HERE'S another historic picture for the railway enthusiasts among our readers, a postcard from the Great Western Railway.
The scene shows a train powering along the line from Worcester to Birmingham, somewhere near Stourbridge Junction.
The locomotive pulling the rake of clerestory coaches is a Bulldog class, 4-4-0, number 3300. The engine was designed by William Dean (1840-1905), who was the son of the manager of a soap factory in New Cross, London. At the age of 15 Dean came to the Black Country when he became apprentice to Joseph Armstrong, superintendent of the GWR's Stafford Road works in Wolverhampton.
The apprenticeship lasted eight years and in that time young Dean attended evening classes at the Wolverhampton Working Men's College, where he excelled in engineering and mathematics. In 1863 he was appointed Armstrong's chief assistant.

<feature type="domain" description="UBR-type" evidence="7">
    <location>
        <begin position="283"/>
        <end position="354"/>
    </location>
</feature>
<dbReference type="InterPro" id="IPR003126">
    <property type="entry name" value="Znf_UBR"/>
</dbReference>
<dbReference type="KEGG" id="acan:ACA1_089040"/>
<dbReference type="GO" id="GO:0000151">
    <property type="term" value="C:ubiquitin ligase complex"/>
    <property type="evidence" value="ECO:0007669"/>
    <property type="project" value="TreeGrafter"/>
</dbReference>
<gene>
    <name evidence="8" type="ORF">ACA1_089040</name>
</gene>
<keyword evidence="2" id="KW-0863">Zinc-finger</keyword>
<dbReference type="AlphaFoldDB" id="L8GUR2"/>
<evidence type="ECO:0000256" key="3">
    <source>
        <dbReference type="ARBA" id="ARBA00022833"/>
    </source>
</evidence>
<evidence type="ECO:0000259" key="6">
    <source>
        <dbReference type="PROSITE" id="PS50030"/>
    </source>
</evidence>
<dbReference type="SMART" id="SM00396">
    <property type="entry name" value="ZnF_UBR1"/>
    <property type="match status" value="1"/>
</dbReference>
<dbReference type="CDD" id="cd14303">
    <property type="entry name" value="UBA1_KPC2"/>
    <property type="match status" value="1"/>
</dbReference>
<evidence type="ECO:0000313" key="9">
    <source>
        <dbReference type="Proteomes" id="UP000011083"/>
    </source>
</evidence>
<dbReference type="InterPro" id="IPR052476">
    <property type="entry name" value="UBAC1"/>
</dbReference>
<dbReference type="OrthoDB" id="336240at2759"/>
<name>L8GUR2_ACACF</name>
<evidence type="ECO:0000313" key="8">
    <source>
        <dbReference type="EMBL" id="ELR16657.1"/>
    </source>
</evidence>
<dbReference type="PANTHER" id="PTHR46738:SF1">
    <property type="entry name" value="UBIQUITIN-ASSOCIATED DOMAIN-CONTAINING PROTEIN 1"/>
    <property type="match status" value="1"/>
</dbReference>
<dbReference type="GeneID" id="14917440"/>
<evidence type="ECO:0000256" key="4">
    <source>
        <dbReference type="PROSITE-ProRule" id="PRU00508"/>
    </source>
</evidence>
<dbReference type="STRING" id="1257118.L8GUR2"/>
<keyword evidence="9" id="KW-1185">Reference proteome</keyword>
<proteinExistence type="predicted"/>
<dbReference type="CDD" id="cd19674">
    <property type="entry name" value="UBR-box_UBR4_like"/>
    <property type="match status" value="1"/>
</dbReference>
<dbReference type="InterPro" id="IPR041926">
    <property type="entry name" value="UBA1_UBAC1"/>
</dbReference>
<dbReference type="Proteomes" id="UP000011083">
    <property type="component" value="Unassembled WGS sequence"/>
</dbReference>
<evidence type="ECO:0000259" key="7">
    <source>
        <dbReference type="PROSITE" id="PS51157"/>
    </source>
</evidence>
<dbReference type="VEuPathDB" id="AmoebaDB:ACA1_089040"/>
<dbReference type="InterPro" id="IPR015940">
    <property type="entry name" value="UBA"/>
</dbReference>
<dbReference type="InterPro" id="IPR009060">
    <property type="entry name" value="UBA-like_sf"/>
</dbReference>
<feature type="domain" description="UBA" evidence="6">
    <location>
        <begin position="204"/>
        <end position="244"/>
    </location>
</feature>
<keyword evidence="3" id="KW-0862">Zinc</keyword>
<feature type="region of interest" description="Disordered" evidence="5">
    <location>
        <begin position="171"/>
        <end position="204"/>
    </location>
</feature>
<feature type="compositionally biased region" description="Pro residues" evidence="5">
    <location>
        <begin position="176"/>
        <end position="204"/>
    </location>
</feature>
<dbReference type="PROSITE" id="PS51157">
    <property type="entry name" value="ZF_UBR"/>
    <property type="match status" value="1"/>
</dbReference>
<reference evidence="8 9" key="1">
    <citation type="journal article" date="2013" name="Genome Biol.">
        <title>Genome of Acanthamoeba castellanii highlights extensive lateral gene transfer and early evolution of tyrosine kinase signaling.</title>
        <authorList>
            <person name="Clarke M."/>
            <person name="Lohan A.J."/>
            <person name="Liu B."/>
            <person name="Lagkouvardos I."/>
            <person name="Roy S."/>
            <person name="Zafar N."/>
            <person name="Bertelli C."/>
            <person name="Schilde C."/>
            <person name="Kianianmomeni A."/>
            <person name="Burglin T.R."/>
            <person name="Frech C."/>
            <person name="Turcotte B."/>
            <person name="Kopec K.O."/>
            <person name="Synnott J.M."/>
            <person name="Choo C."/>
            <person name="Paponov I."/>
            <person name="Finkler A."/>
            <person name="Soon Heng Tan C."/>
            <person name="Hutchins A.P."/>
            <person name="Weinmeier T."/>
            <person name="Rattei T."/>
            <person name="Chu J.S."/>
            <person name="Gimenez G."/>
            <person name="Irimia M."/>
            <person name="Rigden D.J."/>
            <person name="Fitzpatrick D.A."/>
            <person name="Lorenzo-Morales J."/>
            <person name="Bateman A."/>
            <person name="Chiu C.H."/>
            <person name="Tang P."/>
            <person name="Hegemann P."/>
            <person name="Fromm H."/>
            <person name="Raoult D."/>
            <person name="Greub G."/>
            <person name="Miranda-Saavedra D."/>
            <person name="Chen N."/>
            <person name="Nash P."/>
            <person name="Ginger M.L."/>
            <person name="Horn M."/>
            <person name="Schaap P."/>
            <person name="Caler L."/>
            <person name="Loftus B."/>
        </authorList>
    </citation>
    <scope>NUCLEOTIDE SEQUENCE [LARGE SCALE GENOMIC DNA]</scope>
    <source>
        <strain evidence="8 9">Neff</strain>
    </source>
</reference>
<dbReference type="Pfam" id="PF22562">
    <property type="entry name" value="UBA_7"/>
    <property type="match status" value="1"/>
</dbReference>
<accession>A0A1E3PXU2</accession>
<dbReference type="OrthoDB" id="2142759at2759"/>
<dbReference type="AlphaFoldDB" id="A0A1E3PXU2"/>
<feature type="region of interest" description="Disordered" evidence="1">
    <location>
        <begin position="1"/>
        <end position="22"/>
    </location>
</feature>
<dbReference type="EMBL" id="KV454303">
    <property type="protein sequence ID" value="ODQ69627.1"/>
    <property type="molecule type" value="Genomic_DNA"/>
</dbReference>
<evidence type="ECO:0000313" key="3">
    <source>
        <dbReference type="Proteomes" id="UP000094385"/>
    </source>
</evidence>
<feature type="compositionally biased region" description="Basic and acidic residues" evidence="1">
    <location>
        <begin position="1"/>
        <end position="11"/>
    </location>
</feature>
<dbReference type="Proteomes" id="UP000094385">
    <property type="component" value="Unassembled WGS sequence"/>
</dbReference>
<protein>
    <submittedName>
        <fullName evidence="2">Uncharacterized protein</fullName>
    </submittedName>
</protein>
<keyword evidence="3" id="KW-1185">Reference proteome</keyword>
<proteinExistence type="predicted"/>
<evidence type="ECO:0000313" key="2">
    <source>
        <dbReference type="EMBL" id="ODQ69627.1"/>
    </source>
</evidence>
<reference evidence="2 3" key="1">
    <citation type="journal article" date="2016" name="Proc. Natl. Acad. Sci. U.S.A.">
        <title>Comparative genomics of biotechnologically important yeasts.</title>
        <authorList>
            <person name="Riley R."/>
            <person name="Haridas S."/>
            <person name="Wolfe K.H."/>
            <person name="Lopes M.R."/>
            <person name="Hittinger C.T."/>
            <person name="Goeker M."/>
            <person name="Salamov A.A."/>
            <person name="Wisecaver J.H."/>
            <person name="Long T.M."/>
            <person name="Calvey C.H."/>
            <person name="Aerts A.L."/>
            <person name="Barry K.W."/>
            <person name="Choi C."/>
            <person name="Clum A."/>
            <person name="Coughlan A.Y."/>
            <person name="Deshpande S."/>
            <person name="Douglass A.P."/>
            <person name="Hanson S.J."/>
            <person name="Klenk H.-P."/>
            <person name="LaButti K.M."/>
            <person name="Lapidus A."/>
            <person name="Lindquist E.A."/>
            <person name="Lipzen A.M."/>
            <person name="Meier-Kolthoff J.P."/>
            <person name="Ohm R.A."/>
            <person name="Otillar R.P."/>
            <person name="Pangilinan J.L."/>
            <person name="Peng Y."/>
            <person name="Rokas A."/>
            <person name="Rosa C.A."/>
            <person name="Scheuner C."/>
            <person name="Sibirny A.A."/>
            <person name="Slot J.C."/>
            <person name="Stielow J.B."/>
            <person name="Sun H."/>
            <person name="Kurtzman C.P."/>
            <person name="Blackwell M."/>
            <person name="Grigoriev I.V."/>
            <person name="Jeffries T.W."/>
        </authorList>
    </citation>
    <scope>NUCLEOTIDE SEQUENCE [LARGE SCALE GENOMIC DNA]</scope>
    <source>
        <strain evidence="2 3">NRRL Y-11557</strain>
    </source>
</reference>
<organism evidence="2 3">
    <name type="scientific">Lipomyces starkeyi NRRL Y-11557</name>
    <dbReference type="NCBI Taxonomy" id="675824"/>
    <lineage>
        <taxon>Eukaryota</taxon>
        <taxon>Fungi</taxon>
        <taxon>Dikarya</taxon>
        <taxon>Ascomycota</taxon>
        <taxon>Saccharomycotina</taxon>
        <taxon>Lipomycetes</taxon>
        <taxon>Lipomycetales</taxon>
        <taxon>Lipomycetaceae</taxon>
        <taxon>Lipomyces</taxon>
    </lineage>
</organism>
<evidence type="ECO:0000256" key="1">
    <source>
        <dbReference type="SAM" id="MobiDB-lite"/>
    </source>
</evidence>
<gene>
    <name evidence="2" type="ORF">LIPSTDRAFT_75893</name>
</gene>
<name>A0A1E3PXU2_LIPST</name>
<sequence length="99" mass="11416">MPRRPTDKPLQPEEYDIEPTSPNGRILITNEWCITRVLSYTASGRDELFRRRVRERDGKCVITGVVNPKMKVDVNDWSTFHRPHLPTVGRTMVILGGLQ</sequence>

In 1864 Armstrong was promoted to the GWR's chief locomotive engineer and transferred to their headquarters at Swindon. His brother, George Armstrong, took over at Stafford Road and Dean became the works manager. Then, in 1868, Dean too moved to Swindon, when he was appointed Joseph Armstrong's chief assistant. When he died suddenly in 1877, William Dean succeeded as chief locomotive engineer for the railway.
The engine is one of the earlier examples of the Bulldog class as the footplate is curved over the driving wheels, while on later engines it is raised in the straight line.
In all, 121 Bulldogs were built new between 1899 and 1910, 18 Duke class locomotives were converted to Bulldog class and another variant was the Bird class.
The GWR began withdrawing Bulldogs from service in the late 1920s but many examples continued on the rails into the British Rail era, the last being scrapped in 1951.
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